Although the vast majority of Mexicans speak Spanish, many Indian groups speak only a dialect. With the growing population, the government finds it difficult to keep pace with the need for new schools and more teachers. Mexican law requires children who are between the ages of 6 and 14 to attend school. However, many children living in rural areas do not attend classes. At this point the children will enter a “quick write” (i.e. a few lines about their lesson from the book, Mexico) in their log books for evaluation.

Two books, Postcards from Mexico and Colors of Mexico are great books written from a young child’s perspective. They will be read in class and then placed in our resource center in the classroom. The children will be able to take them to their seats and read them during quiet reading time. Colors of Mexico depicts various colors written in Spanish to describe cultural and historical events in Mexico. We will take these colors, write them on a chart and learn the Spanish words in class.

The Mayan

McKissack gives a beautiful overview of the Mayan civilization
known for its magnificent cities with elaborate temples and
carvings. The Maya Indians are chiefly an agricultural people
whose chief crop and primary food staple is corn. The Maya
farmers are known as the common people and are responsible
for supporting the minority population which consists of the noble
clergy. The agriculture land surrounds the ceremonial centers
where the priests live. Another Mayan group known as the
craftsmen are responsible for serving the nobility, building
their houses and making their clothes.
Week One ñ Day Two

The Mayan is introduced by Friday, and we soon discover that this ancient civilization that lived in the Yucatan Peninsula worshipped many gods. They sacrificed birds and small animals to their nature gods. Human sacrifices were also a vital part of their religious ceremonies just as their successors the Aztec did during their religious ceremonies.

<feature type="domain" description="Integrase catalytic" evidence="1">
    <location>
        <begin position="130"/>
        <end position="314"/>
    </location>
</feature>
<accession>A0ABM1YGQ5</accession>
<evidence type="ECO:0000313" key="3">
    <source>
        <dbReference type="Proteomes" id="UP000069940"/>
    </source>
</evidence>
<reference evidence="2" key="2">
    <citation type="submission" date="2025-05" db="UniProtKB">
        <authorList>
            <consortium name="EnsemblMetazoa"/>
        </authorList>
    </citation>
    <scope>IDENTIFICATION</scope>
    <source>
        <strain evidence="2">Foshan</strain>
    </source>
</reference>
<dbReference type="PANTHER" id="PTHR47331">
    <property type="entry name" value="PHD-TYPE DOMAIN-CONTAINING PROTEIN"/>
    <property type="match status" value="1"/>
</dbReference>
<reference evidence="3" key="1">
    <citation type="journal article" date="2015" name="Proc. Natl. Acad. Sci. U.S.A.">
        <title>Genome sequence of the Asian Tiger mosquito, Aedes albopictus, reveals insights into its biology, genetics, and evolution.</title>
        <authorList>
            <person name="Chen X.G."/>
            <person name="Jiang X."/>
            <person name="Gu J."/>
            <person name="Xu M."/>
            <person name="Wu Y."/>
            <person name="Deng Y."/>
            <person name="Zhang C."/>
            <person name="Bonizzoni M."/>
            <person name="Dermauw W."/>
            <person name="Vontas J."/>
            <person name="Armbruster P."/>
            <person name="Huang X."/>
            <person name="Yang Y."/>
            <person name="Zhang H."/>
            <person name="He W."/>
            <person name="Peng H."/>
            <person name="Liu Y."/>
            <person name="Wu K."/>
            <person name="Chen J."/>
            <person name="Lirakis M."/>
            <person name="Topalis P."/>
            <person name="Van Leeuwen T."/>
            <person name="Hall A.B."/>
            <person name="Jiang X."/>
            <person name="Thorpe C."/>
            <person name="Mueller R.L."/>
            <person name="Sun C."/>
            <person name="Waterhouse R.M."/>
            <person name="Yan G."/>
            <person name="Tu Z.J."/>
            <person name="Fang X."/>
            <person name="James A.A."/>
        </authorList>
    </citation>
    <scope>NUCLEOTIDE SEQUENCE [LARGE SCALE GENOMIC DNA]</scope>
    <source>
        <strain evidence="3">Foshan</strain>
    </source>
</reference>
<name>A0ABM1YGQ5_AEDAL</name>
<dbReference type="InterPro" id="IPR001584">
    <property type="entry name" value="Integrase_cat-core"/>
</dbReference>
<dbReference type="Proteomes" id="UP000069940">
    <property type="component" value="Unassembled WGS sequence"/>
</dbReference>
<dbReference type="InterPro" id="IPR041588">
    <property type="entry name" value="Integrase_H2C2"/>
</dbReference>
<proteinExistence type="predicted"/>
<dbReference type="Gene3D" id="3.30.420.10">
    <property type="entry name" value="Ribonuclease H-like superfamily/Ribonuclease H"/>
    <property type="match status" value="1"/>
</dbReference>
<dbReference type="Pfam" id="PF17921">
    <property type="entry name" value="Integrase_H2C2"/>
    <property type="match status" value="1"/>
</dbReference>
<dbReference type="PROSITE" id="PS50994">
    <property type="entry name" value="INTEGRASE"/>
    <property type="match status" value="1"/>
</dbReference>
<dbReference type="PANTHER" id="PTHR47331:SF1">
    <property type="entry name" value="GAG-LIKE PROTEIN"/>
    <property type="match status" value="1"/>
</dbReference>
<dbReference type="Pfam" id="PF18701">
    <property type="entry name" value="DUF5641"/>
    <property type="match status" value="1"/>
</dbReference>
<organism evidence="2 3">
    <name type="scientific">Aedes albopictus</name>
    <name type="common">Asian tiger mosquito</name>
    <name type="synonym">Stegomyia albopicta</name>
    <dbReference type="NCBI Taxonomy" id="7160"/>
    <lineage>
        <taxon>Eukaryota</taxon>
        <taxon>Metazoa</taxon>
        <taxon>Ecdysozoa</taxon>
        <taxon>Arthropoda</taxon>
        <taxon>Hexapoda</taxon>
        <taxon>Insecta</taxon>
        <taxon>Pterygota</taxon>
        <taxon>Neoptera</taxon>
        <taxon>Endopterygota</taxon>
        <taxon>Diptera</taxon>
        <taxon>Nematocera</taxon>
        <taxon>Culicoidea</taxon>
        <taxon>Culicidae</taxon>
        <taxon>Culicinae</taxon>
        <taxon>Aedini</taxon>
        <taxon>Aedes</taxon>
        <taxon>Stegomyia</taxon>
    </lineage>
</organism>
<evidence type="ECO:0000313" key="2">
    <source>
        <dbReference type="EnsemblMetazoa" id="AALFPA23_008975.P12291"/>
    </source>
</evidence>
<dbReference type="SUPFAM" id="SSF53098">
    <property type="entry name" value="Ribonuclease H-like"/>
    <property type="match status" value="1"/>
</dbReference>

The children of the nobility were the only ones who received a formal education. Mayan parents taught their children at home. It will be of interest to note that crossed eyes and a flattened head were considered beautiful to Mayan parents. Shortly after a baby was born a mother would strap her baby between two boards in order to flatten and lengthen the baby’s head. In order to cross a baby’s eyes, a mother would tie an object so that it would dangle at the tip of the baby’s nose. If a baby was born with crossed eyes it was felt that the gods blessed the baby.

A Mayan house contained one room made of four stucco walls and a thatched roof. Today as one travels throughout the rural areas of southern Mexico, very little has changed. Houses made of stucco walls and thatched roofs still dot the countryside and villages of modern day Mexico.

There are many theories surrounding the demise of this ancient civilization. However, their history and legacy can be seen through the archaeological explorations throughout the Yucatan Peninsula. Detailed carvings in the temples and ruins give the historian remarkable knowledge of this ancient civilization and their way of life.

Our “quick write” will include several sentences about what we gleaned from our study of the Mayan civilization.

The Spirit of the Maya: A Boy Explores His People’s Mysterious Past

In his book, Garcia explores the ruins of Palenque through the eyes of